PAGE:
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Ice Fishing on Lake Erie

January 11, 2017
ODNR

COLUMBUS, OH - Ice fishing opportunities can be found in a variety of inland lakes and ponds, and Lake Erie as well, but the "Big Lake" warrants special considerations. For a variety of reasons, including safety, many anglers hire a licensed ice fishing guide who can set them up in the protective shelter of a shanty and help them locate fish. For those targeting walleye, use minnows on jigging lures or blade baits. Yellow perch can be caught with a spreader or crappie rig tipped with shiners.

Other things to remember before going ice fishing:

No ice is safe ice

Article Photos

Frabill ice fishing pro, Dale Stroschein, preaches mobility and the proper gear for consistent success in icing big water walleyes. Photo courtesy of Frabill

Have a valid Ohio fishing license

Know the size and daily limits for the fish that you hope to catch

Learn the ice fishing regulations for where you are fishing

Make a checklist of things you will need to have fun and be safe

Consider leaving a "float plan" with someone who knows that you will be out on the ice, indicating where you plan to fish, where you plan to park your vehicle, and when you plan to return home. For boaters, this is common practice, and for ice anglers, it's not a bad idea either.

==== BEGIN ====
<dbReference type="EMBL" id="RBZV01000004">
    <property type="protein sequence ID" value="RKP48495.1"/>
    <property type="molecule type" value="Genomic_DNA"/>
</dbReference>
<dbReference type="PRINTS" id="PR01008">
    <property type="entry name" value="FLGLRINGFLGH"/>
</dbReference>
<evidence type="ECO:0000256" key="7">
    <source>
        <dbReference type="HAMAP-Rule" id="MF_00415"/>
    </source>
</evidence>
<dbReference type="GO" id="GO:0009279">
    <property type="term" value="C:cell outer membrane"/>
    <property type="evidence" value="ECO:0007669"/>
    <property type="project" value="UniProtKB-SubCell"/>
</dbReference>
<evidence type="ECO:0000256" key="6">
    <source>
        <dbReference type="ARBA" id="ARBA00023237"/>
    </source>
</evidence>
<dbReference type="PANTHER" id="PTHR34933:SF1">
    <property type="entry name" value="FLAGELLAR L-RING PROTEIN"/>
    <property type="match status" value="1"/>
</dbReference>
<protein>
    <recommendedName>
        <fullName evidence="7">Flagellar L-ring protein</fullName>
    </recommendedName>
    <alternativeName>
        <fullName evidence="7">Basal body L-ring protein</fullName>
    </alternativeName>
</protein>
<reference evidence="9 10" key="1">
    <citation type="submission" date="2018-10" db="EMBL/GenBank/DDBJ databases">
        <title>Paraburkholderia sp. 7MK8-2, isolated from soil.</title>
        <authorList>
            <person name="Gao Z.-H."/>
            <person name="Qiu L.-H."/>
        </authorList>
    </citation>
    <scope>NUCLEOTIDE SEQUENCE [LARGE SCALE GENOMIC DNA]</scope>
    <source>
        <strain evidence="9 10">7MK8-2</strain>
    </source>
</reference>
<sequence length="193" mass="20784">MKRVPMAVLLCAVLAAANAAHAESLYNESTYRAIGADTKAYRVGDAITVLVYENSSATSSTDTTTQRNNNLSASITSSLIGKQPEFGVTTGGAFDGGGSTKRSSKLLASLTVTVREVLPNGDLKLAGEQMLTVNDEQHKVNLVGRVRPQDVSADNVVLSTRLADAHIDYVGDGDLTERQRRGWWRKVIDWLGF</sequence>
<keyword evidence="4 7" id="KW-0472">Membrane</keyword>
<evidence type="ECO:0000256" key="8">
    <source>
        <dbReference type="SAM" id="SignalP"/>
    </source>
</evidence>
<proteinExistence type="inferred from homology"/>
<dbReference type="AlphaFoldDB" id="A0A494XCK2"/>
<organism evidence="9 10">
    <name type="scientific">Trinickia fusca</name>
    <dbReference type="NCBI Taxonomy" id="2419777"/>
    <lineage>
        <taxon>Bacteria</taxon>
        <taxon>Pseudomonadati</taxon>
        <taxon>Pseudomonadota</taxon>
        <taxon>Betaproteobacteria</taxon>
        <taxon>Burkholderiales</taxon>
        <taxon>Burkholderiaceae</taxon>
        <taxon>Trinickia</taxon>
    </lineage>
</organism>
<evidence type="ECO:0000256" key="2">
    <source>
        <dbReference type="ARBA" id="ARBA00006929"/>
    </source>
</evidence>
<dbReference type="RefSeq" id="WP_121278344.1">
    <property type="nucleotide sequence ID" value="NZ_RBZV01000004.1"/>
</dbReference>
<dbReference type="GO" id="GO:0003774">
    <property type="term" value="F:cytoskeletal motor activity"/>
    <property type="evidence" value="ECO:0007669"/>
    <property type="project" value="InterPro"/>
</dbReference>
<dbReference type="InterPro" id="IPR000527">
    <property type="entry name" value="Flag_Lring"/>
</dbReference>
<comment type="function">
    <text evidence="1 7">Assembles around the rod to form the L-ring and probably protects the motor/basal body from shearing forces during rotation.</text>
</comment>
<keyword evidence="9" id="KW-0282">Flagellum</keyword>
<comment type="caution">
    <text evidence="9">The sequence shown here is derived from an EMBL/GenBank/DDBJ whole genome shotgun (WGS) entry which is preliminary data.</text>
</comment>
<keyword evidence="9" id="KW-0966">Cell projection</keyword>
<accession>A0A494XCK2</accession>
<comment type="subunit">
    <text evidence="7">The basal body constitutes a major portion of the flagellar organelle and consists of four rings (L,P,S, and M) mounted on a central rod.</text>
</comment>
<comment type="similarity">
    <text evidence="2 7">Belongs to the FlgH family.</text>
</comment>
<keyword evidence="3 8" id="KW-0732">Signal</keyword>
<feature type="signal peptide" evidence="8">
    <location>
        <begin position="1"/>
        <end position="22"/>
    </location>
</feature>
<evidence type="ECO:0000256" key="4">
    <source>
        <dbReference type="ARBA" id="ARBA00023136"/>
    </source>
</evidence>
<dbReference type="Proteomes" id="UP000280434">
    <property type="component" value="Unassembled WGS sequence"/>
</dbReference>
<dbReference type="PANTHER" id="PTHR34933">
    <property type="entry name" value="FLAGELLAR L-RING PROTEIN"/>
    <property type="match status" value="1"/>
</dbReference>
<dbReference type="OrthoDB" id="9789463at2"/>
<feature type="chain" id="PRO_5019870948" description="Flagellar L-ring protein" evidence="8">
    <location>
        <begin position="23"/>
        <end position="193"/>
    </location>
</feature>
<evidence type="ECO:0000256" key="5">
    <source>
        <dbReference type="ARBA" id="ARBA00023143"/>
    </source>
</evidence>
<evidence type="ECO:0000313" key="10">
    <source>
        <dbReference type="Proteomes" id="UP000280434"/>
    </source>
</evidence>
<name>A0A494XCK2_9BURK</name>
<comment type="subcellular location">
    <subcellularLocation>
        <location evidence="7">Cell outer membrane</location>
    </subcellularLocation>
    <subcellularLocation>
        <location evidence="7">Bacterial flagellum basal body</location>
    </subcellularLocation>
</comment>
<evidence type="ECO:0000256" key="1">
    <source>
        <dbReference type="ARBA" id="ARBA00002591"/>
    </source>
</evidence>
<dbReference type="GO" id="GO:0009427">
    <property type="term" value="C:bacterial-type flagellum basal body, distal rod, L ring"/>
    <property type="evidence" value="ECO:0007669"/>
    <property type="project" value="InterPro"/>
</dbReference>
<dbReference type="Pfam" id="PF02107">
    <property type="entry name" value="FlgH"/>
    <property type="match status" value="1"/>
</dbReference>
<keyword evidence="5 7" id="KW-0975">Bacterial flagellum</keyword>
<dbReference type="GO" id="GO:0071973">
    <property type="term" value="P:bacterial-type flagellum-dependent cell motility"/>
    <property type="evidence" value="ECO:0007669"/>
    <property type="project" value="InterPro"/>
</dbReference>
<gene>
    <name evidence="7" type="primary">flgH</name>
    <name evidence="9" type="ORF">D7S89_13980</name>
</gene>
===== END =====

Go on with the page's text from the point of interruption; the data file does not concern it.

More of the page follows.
Once the freeze is on, check the most recent ice fishing reports, or make a quick stop at the local bait shop to find out what's biting and where. As always, be safe when you head out on the ice and for more information, call 1-800-WILDLIFE or contact your local Wildlife District Office.

Other Safety Tips

Find an Ice Fishing Guide

Always fish with a partner or in an area with several other anglers present.

Let others know exactly where you are going and when you plan to return.

Place a cell phone in a plastic bag to protect it from moisture in case you get wet.

Sprinkle sand around your feet for better traction on the ice.

Always take along a PFD seat cushion or more importantly, wear a life vest in case of an emergency.

Avoid areas where feeder streams, springs, bridge pilings, docks, and dam structures since ice is usually very thin there.

If you fall into the water, remain calm.

Slip your loose boots off to better tread water.

Use ice awls to pull yourself out of the water.

If no ice awls are available, call for help and try "swimming out" by letting your body rise up to firm ice and crawl out.

Stay flat, distributing your weight on the ice.

Keep your clothes on once out of the water. This will keep you insulated.

If someone else falls in the water: REACH using a stick or fishing pole; THROW a rope or PFD; ROW or push a boat and GO call for help.

 
 

 

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